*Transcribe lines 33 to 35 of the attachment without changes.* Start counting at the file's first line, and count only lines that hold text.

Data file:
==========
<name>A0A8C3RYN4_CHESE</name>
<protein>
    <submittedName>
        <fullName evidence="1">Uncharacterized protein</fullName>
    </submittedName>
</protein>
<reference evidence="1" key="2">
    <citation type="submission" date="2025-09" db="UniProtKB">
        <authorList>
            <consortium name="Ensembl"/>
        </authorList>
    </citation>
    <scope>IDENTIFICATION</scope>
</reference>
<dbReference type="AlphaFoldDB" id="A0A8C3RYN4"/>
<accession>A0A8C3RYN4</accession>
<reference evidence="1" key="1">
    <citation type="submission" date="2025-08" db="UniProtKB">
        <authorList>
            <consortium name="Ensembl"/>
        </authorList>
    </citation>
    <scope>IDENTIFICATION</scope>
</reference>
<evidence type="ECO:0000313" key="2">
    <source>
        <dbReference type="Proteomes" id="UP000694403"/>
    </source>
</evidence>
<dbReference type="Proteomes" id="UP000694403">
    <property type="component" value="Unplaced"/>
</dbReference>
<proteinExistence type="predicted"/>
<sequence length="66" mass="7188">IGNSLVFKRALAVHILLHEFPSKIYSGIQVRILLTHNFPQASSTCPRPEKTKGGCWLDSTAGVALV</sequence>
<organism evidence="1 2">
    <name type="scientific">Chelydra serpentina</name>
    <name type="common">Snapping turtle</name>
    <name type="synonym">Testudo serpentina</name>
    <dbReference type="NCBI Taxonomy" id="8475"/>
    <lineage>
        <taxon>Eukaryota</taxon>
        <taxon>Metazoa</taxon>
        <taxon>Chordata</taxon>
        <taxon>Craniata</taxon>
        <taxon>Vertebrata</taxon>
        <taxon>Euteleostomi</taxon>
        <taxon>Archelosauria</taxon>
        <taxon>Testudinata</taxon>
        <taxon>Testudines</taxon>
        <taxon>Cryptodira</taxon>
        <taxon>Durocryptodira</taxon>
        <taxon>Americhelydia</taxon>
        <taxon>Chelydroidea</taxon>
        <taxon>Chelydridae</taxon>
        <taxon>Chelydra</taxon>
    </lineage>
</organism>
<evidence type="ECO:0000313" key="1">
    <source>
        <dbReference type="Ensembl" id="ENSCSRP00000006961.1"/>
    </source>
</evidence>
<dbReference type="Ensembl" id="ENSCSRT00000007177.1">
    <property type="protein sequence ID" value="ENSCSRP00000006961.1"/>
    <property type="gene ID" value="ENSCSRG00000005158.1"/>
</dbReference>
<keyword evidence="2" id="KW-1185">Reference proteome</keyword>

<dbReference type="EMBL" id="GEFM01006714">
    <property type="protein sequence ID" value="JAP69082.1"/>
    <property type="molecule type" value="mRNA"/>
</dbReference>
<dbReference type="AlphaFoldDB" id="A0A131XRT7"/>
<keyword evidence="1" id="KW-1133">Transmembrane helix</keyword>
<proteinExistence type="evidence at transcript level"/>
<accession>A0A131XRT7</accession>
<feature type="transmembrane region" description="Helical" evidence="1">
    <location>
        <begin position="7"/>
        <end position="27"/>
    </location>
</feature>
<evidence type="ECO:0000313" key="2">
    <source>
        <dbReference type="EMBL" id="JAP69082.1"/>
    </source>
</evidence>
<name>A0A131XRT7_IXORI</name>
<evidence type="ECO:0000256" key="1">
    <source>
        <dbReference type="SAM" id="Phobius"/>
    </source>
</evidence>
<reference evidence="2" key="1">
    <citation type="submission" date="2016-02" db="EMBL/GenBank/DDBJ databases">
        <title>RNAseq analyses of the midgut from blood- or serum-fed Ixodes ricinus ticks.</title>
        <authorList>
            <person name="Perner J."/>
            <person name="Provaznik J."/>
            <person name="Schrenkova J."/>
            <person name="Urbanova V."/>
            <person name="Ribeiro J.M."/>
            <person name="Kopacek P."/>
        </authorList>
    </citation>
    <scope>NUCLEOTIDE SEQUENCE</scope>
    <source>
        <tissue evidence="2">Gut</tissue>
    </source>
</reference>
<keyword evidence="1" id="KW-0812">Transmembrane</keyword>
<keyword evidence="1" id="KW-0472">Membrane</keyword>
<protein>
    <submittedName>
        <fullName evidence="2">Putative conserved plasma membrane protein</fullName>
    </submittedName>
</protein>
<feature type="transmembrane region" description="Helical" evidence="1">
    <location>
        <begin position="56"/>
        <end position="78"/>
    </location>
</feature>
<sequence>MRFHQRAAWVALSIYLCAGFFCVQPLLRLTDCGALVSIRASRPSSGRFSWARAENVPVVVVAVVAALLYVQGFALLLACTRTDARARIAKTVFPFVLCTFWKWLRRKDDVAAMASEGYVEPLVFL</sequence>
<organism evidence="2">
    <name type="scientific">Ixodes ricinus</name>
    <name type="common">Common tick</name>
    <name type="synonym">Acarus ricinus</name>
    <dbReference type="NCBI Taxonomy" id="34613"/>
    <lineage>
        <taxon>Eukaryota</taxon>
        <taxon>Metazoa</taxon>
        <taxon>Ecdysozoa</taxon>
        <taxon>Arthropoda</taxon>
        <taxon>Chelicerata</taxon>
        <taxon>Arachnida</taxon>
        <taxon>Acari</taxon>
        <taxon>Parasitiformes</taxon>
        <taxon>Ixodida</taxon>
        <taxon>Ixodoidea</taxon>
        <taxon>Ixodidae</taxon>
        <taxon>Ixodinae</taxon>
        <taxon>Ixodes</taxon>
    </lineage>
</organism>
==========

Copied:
<proteinExistence type="predicted"/>
<sequence length="66" mass="7188">IGNSLVFKRALAVHILLHEFPSKIYSGIQVRILLTHNFPQASSTCPRPEKTKGGCWLDSTAGVALV</sequence>
<organism evidence="1 2">